There is tremendous excitement for bioplastics, which are generally considered to be environmentally benign. But bioplastics, like their fossil-derived counterparts, can sorb organic pollutants from the environment which are mostly toxic. Furthermore, almost in all cases, bioplastic products comprise of a biopolymer matrix with solid filler/s and/or additives. The additives added could sometimes be toxic. But the question now is: just how biodegradable are biopolymers with the presence of these toxic compounds? This presentation captures a preliminary study on the effect of the presence of carefully selected toxic compounds on the biodegradability of a prototype bioplastic, polyhydroxyalkanoate (PHA). A representative toxic persistent organic pollutant in the environment, phenanthrene (PHEN), and a common additive used in plastic processing as a plasticizer, dibutyl phthalate (DBP), were chosen. The PHA samples (with and without toxins) in slab form were embedded in active soil according to ISO 17556 using WTW OxiTop® Biological Oxygen Demand testing apparatus, which enable the continuous monitoring of O2 consumption as an indication of biodegradation. The samples have been buried in soil for 6 months. Preliminary results showed that the presence of PHEN and DBP lengthened the lag time/inhibition time before biodegradation of the substrate took place. However, the presence of PHEN did not interfere with the biodegradation rate of PHA and in fact, led to a slightly higher biodegradation rate. The DBP (20 wt%) plasticized PHA degraded faster than that without, most probably due to both the plasticising effect which lowered the crystallinity of the PHA and the leaching of the blended DBP which created porosity in the bulk matrix. Mechanisms of the change of microbial community were proposed to explain the observation. Future work lies on verifying the hypothesized mechanisms through microbial community analysis alongside with a more thorough experimental matrix.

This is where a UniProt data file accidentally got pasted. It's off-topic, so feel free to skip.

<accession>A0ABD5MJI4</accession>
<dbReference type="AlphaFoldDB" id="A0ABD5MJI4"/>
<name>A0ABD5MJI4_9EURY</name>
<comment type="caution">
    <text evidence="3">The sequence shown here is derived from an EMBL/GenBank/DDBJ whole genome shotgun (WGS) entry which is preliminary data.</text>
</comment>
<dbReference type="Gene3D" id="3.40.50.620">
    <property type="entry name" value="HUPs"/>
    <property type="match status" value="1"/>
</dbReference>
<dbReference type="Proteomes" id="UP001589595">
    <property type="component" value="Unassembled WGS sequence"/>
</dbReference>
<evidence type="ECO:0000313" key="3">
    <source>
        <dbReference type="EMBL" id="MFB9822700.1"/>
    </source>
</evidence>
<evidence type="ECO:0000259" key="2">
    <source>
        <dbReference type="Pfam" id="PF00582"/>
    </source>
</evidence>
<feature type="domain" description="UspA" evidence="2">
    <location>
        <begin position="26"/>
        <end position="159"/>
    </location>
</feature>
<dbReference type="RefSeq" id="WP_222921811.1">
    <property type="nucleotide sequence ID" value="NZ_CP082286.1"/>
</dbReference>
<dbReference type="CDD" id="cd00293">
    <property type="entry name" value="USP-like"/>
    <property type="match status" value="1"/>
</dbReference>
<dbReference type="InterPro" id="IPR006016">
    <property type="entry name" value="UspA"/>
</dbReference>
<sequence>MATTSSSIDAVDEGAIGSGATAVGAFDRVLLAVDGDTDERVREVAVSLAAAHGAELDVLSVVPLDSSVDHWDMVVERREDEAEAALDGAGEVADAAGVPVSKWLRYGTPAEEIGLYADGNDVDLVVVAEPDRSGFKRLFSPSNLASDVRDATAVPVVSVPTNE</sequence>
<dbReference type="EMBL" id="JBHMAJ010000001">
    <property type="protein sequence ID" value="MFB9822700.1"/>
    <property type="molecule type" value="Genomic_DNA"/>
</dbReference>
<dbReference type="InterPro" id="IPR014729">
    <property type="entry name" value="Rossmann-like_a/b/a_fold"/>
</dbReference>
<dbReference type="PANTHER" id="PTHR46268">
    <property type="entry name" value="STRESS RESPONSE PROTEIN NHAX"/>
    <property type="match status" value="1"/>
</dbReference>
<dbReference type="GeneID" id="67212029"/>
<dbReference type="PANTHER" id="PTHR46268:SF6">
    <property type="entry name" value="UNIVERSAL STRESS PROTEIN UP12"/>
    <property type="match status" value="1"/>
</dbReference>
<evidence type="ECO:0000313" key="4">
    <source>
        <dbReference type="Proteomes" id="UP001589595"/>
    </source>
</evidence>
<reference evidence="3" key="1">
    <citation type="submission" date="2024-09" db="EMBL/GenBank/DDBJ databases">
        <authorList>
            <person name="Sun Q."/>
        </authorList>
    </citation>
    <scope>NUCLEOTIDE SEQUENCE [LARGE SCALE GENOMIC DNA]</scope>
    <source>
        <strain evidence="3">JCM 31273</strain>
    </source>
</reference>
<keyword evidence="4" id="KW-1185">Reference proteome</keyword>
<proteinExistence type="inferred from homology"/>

Clement Chan is a postdoctoral research fellow at the School of Chemical Engineering, the University of Queensland, Australia, where he obtained his PhD in 2019 with a focus on biocomposites. He is one of the key researchers in the Translational Polymer Research Group. His major research experience stretches across the full spectrum in biocomposites materials development, from manufacturing, in-service performance to end-of-life analysis. Currently, his research focus is on understanding the biodegradation and toxicological impacts of bioplastics and biocomposites in the environment. The outcomes of these research activities aim to address the global challenge of minimising waste, which generates benefits broadly to the community as part of a move towards a ‘zero waste’ and sustainable future.


PACE Building, 20 Cornwall Street, Woolloongabba
Interaction space (Room 4002)